In “3 PowerShell Account Tweaks,” I continued my discussion of Active Directory (AD) “hammers”—PowerShell cmdlets that don't just find users who meet particular criteria (what I've called the “filters”) but also accomplish something, such as unlocking an account. Thus far, I’ve shown you disable-adaccount, enable-adaccount, unlock-adaccount, and clear-ADAccountExpiration. Those are very useful, specifically focused tools, but this month I want to introduce you to the ultimate tool for AD account tweaking: set-aduser.
Set-aduser basically looks like
where IDinfo is—like the -identity parameter we used with get-aduser—either an object's samaccountname, distinguished name (DN), object GUID, or SID. The -changeparameters option refers generically to a whole pile of parameters that can change dozens of AD attributes such as title, description, and so on. For example, to change the display name of an account with the samaccountname JulesM to Julie Marsella, you'd type
The AD PowerShell folks included a lot of attribute-specific parameters, like -Company, -Givenname, -description, and others, so you'll probably find that set-aduser already has a built-in parameter that matches what you want to change. Most of them take simple strings, so you can change a bunch of attributes all in one shot, as in
As is often the case, the AD PowerShell team has made our lives a bit easier in a few ways. For example, specifying an account's Manager value requires a complete DN in most tools, but that's not the case here. Thus, if JulesM were MartinT's manager, then the command
would let you tell that to AD (rather than -manager "cn=julesm,cn=users,dc=bigfirm,dc=com" or something like that).
Similarly, you might know that the AD attribute name for someone's last name is sn, which you probably know is a shortening of surname. That has always seemed odd to me because the AD attribute for what Americans would call a first name is givenname and it's completely spelled out, so why is the last name attribute sn rather than surname? The AD PowerShell folks have, however, made our lives easier by creating a sort of "synthetic" attribute called surname rather than sn. That does make changing someone's last name a bit odd if you're AD-savvy, because typing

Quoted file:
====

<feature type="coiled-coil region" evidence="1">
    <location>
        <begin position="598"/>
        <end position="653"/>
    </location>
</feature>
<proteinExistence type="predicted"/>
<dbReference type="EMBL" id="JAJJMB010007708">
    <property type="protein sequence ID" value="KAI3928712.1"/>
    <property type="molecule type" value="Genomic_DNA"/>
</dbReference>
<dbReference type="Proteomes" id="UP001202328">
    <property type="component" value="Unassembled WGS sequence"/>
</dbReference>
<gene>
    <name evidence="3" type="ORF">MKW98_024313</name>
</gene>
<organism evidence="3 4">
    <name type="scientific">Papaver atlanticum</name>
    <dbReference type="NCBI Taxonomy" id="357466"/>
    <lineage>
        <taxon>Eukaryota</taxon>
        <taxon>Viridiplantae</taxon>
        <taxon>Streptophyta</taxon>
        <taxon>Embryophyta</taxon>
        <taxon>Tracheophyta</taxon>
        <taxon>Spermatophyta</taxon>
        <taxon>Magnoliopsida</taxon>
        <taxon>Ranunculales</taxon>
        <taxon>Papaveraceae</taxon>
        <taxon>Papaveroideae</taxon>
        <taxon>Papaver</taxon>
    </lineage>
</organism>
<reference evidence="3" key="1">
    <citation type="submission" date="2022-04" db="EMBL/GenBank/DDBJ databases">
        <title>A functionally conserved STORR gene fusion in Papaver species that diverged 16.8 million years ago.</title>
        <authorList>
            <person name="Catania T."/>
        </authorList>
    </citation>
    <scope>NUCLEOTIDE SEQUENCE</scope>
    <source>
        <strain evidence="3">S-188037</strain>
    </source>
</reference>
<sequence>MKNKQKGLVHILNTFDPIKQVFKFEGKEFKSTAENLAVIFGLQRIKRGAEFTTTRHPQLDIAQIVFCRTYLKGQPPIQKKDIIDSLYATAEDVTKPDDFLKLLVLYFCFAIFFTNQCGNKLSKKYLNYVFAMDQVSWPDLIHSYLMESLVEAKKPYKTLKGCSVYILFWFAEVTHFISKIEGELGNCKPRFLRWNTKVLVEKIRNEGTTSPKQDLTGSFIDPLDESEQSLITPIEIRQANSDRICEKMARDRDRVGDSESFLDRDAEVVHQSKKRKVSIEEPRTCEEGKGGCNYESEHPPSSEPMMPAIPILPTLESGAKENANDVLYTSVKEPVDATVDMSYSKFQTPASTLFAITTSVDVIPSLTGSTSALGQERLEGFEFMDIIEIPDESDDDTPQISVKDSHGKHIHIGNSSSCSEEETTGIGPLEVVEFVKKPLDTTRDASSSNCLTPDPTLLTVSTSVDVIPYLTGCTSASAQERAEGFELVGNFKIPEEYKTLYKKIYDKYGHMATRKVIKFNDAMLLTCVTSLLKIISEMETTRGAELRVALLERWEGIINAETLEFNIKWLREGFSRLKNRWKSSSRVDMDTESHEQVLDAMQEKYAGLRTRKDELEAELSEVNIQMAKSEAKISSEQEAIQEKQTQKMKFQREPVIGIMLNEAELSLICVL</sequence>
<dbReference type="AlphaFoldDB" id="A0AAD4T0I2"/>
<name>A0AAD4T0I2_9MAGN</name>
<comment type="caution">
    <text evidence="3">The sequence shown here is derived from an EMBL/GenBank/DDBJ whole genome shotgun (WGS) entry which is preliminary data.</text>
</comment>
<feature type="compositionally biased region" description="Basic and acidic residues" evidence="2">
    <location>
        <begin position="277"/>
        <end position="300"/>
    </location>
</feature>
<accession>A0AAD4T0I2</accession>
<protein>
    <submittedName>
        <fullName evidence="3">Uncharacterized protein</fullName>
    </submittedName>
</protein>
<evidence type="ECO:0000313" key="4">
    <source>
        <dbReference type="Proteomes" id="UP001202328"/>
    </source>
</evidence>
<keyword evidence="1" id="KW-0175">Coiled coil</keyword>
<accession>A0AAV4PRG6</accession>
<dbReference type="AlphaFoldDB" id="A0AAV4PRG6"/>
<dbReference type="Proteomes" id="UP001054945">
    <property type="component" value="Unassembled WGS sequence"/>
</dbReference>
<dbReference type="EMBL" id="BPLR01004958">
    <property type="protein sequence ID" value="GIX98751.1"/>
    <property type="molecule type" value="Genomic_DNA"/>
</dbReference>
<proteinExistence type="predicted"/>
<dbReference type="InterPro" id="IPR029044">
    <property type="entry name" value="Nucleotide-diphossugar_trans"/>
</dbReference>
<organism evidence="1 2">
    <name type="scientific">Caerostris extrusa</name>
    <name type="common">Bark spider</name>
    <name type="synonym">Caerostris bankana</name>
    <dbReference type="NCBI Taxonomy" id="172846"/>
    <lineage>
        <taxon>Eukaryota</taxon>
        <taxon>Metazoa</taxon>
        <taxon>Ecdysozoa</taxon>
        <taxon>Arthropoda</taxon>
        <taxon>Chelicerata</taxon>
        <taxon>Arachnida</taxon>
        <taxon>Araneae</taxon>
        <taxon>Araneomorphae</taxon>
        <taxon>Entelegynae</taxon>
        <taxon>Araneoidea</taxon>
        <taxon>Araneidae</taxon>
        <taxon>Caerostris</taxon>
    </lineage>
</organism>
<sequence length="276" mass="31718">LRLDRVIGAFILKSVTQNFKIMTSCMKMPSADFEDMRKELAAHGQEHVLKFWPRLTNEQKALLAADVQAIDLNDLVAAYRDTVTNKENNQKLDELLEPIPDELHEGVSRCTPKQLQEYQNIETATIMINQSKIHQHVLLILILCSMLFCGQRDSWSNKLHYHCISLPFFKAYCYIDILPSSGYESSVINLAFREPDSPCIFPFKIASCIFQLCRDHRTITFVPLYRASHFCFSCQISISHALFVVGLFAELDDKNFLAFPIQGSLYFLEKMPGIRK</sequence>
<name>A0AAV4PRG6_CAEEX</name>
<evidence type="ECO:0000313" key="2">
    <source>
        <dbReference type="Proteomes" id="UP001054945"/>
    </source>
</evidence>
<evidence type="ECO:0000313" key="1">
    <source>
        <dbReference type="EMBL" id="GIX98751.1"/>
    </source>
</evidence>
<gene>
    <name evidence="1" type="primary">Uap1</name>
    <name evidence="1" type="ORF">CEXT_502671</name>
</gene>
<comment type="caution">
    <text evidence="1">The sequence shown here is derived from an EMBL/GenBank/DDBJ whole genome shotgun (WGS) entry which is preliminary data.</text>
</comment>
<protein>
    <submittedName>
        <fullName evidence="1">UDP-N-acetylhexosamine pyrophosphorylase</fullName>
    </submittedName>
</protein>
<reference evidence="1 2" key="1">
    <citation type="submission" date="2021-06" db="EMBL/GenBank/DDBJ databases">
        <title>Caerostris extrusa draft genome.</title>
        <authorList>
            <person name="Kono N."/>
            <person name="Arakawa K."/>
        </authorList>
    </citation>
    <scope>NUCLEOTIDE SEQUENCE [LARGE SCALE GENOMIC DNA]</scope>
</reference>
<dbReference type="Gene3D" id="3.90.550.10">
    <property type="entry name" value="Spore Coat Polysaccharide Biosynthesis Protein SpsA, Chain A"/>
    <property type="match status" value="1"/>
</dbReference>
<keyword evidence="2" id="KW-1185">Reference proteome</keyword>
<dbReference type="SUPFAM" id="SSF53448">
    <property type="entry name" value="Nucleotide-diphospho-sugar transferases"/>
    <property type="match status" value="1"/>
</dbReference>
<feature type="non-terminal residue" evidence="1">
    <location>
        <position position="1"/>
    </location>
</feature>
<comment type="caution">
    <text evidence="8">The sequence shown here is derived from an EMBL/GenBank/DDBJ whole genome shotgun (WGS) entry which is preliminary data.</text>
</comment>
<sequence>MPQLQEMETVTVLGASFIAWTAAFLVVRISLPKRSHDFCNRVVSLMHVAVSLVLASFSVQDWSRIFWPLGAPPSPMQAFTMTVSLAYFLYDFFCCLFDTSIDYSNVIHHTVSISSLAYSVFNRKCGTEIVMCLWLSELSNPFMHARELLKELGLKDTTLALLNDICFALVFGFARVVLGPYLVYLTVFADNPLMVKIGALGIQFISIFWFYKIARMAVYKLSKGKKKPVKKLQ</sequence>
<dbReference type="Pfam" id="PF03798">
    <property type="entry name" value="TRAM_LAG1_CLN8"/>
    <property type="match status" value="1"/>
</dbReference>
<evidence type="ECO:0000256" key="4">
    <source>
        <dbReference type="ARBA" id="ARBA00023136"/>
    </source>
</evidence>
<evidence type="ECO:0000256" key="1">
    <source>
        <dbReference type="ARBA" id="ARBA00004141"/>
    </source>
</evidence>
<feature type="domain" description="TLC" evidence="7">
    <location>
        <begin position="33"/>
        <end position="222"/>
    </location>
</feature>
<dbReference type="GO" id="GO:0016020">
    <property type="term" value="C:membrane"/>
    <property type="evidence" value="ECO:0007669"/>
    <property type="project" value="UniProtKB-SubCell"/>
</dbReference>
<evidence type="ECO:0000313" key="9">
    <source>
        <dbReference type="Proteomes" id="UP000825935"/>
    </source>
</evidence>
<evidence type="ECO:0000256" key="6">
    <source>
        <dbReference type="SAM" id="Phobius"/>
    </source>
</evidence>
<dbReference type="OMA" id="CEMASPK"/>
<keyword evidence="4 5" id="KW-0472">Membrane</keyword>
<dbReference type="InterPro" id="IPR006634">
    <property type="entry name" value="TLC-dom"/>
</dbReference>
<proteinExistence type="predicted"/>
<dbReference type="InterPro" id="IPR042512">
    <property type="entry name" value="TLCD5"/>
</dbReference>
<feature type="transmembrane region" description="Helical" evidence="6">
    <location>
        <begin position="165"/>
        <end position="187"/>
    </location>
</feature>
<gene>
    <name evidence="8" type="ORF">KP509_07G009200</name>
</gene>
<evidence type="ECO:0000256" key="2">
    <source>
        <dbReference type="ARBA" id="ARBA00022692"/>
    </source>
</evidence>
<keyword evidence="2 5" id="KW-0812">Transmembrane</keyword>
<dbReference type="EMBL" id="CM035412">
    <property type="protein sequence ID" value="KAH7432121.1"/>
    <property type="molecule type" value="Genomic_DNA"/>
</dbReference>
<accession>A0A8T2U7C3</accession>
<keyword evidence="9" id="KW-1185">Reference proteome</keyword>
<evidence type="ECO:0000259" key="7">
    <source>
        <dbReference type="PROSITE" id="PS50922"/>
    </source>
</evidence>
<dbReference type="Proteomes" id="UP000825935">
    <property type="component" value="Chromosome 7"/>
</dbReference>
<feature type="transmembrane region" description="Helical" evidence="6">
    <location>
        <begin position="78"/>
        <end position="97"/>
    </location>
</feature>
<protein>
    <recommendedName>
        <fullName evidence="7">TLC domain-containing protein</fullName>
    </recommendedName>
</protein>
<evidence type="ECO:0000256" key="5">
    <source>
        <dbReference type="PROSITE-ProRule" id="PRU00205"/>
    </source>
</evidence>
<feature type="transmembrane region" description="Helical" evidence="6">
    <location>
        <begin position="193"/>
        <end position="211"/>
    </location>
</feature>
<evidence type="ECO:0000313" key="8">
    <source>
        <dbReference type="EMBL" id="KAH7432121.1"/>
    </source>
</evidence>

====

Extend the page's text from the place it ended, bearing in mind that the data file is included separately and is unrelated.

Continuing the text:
will get you an error, whereas
works just fine. And that's not the only case of a "synthetic" attribute. You might recall that LastLogonDate is a godsend if you’re trying to figure out who hasn't logged on in a while. The AD space for an email account is called mail inside AD, but you need to use -emailaddress rather than -mail to change an account's email address.
That, however, brings up an important point: What about custom AD attributes? How can I set a value of an AD attribute that some third-party application added to AD—like, say, shoesize? In cases like that, you can use the -replace parameter. You can change any arbitrary AD attribute or attributes with the following syntax:
For example, to set Martin's userprincipalname and givenname, you'd type
Note that when using -replace, the attribute names must match their internal AD values (indicating that there's almost certainly some LDAP queries lying just below the surface), so to set Martin's email address and manager, you'd have to type the internal AD attribute name (mail) and specify the manager's name as a DN, as in
Set-aduser lets you clear any existing value with -clear, as in
And again, -clear needs the internal LDAP names of the AD attributes. Some AD attributes allow more than one value, as is the case with othermobile, and can be set with -add, as in
You could then add as many more phone numbers as you want, and AD will store them for you. You can then see them with the get-aduser command, as in
Rounding out the set of commands begun with -replace, -clear, and -add, there's -remove, which removes an item from a list. To remove that first phone number from Martin's othermobile list, you’d use
And in case you're wondering, set-aduser doesn't try to parse phone numbers to see if they make sense. Set-aduser gives you a finely tuned ability to modify AD attributes. We'll see more of that next month!